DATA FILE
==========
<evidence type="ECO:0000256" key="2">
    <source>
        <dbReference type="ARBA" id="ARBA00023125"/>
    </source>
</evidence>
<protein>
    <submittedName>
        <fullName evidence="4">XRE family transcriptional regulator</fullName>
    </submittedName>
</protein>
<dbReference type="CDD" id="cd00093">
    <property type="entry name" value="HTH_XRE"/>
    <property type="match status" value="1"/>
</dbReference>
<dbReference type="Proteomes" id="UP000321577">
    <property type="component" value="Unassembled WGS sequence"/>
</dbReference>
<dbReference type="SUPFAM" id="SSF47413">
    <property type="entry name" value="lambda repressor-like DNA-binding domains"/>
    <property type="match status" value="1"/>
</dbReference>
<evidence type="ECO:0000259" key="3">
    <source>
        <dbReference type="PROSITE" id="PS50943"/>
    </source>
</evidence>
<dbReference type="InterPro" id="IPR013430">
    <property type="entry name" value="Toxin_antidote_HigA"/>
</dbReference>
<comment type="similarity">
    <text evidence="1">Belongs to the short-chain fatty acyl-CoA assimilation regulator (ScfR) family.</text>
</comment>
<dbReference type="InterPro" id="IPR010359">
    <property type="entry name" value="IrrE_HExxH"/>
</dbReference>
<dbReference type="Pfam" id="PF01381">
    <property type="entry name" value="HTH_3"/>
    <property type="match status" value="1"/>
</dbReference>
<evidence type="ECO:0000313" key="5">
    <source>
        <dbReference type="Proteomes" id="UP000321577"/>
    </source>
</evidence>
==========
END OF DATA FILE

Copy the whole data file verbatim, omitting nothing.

<evidence type="ECO:0000256" key="2">
    <source>
        <dbReference type="ARBA" id="ARBA00023125"/>
    </source>
</evidence>
<protein>
    <submittedName>
        <fullName evidence="4">XRE family transcriptional regulator</fullName>
    </submittedName>
</protein>
<dbReference type="CDD" id="cd00093">
    <property type="entry name" value="HTH_XRE"/>
    <property type="match status" value="1"/>
</dbReference>
<dbReference type="Proteomes" id="UP000321577">
    <property type="component" value="Unassembled WGS sequence"/>
</dbReference>
<dbReference type="SUPFAM" id="SSF47413">
    <property type="entry name" value="lambda repressor-like DNA-binding domains"/>
    <property type="match status" value="1"/>
</dbReference>
<evidence type="ECO:0000259" key="3">
    <source>
        <dbReference type="PROSITE" id="PS50943"/>
    </source>
</evidence>
<dbReference type="InterPro" id="IPR013430">
    <property type="entry name" value="Toxin_antidote_HigA"/>
</dbReference>
<comment type="similarity">
    <text evidence="1">Belongs to the short-chain fatty acyl-CoA assimilation regulator (ScfR) family.</text>
</comment>
<dbReference type="InterPro" id="IPR010359">
    <property type="entry name" value="IrrE_HExxH"/>
</dbReference>
<dbReference type="Pfam" id="PF01381">
    <property type="entry name" value="HTH_3"/>
    <property type="match status" value="1"/>
</dbReference>
<evidence type="ECO:0000313" key="5">
    <source>
        <dbReference type="Proteomes" id="UP000321577"/>
    </source>
</evidence>